Burns & McDonnell completed phased sequence drawings to help coordinate the movement of personnel, including the sixth ADA brigade from Fort Bliss. Because many of the buildings at Fort Sill date back to the early 1900s, Zimmerman’s team coordinated renovations under direction of the State Historical Preservation Office. Burns & McDonnell also assisted the Corps in developing the design-build request for proposals (RFPs) for the GIFs.

“(The) A/E conducted consolidated design charrettes with multiple facility users and three separate centers of standardizations in a severely compressed time frame,” says Tulsa District Design Branch Chief Johnny Bell. “Coordination of RFP chapter 6 requirements, LEED® (Leadership in Energy and Environmental Design) coordination, and site/infrastructure design were exemplary.”

Joint Strike Fighter Integrated Training Site

Burns & McDonnell helped design the facilities to build the Joint Strike Fighter aircraft. Now, the firm is serving as the prime A/E consultant for the Joint Strike Fighter Integrated Training Site (ITS) at Eglin Air Force Base, Fla., where the U.S. Air Force, Navy, Marine Corps and eight partner countries will be trained to fly, maintain and support the aircraft.

Burns & McDonnell is providing services for the ITS from master planning, space programming and design services through construction inspections and LEED® documentation. Facilities include a 260,000-square-foot academic training center, a student dormitory and dining facility, an Air Force squadron operations facility with hangar and a combined Navy/Marine squadron operations facility with two six-bay hangars, plus associated aprons, tow-ways and fueling systems.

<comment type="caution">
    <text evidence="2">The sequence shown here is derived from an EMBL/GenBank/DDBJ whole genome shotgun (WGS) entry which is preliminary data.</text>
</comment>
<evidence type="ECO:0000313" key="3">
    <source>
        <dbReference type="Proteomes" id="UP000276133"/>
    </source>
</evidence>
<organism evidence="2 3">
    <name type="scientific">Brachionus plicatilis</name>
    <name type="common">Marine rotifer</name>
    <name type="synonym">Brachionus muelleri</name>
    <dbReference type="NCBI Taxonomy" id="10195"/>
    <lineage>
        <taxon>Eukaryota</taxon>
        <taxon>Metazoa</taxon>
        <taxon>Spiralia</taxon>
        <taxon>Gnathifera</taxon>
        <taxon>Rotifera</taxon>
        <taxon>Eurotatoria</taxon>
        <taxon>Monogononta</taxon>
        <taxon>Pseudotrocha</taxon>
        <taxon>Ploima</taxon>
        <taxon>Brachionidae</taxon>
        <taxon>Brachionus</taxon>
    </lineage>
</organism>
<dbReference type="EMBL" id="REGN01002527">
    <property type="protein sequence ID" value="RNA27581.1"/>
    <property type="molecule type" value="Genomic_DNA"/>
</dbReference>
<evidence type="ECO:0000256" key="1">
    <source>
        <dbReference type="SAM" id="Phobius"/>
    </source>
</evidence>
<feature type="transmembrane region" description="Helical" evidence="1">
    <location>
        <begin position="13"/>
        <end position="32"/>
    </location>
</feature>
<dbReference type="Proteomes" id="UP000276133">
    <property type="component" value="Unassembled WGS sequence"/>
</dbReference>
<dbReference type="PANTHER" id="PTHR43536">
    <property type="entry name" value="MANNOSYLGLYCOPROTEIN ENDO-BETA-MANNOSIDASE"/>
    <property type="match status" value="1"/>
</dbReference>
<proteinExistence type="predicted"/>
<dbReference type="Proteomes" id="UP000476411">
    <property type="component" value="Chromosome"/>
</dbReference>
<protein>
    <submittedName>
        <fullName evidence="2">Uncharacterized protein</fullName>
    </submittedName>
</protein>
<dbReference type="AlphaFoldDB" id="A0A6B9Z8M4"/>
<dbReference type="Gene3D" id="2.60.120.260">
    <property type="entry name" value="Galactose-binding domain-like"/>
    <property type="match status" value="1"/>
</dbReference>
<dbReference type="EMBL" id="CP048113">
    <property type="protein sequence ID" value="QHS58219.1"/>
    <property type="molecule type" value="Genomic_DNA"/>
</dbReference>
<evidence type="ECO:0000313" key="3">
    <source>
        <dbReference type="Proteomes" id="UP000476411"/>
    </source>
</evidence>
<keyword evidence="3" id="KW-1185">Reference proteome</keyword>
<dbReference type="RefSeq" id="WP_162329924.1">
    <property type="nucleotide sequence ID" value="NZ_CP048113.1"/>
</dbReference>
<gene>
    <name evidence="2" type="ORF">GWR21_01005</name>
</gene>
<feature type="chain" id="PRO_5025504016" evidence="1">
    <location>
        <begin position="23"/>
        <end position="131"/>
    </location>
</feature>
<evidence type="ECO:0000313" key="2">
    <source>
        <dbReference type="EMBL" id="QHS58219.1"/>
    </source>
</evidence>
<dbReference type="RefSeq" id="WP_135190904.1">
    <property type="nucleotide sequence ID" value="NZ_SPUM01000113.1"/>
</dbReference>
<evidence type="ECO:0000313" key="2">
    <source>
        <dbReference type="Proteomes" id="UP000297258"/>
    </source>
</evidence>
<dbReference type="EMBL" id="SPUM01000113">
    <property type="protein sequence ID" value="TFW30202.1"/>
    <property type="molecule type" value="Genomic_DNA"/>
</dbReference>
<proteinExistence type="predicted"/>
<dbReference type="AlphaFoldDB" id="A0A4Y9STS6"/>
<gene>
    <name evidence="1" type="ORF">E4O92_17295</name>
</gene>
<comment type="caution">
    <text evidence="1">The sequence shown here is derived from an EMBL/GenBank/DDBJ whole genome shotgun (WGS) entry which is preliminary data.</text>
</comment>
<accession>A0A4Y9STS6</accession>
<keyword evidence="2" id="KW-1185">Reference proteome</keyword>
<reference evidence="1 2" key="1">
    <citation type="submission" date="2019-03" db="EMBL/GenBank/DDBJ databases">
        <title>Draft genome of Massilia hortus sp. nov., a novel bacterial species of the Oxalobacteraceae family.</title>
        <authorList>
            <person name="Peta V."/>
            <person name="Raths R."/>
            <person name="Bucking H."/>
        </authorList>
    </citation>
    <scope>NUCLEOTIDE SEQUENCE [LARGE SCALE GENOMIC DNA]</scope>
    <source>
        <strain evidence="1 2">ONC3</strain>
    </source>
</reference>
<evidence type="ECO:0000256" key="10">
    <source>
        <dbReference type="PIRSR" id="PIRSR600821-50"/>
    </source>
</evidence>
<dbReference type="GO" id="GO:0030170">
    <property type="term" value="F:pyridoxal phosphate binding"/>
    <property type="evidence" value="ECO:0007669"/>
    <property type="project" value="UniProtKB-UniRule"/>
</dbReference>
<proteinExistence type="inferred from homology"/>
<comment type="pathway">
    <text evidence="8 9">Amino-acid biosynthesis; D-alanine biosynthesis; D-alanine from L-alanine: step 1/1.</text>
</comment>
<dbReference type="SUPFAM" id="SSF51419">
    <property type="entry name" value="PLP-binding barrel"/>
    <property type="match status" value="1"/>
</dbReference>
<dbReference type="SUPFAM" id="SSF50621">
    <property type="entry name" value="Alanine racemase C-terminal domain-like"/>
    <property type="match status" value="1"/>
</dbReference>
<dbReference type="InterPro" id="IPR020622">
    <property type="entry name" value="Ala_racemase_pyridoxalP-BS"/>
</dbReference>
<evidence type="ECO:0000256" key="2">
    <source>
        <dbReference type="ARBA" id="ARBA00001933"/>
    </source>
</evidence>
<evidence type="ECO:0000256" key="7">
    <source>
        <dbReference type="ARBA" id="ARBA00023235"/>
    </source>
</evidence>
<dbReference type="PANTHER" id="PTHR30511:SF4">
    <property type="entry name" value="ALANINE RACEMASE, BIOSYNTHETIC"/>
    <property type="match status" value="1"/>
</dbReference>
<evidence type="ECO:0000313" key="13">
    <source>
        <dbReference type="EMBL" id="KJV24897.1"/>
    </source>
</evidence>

High Tech and Green

The academic training center is equipped with a high bay for weapons loading trainers, virtual-reality engine trainers and hands-on engine trainers. It also features secure briefing and debriefing rooms, an auditorium with advanced audio-visual capabilities, specialized classrooms, secure workstations and highly sophisticated, full-mission flight simulators.

The center required extensive electrical and secure communications systems, including two secure high-density data centers, to support its functions. High-efficiency HVAC systems, low-flow plumbing fixtures and landscaping that preserved existing trees are helping the facility achieve LEED® Gold.

A Burns & McDonnell forester walked the site that would become the center’s parking area and prioritized trees to be saved. The design centered around islands protecting the best specimens, including some long-needle pines that were 200 to 300 years old. The trees will keep the open lot at least 50 percent shaded, winning LEED® points while preserving the character of the site.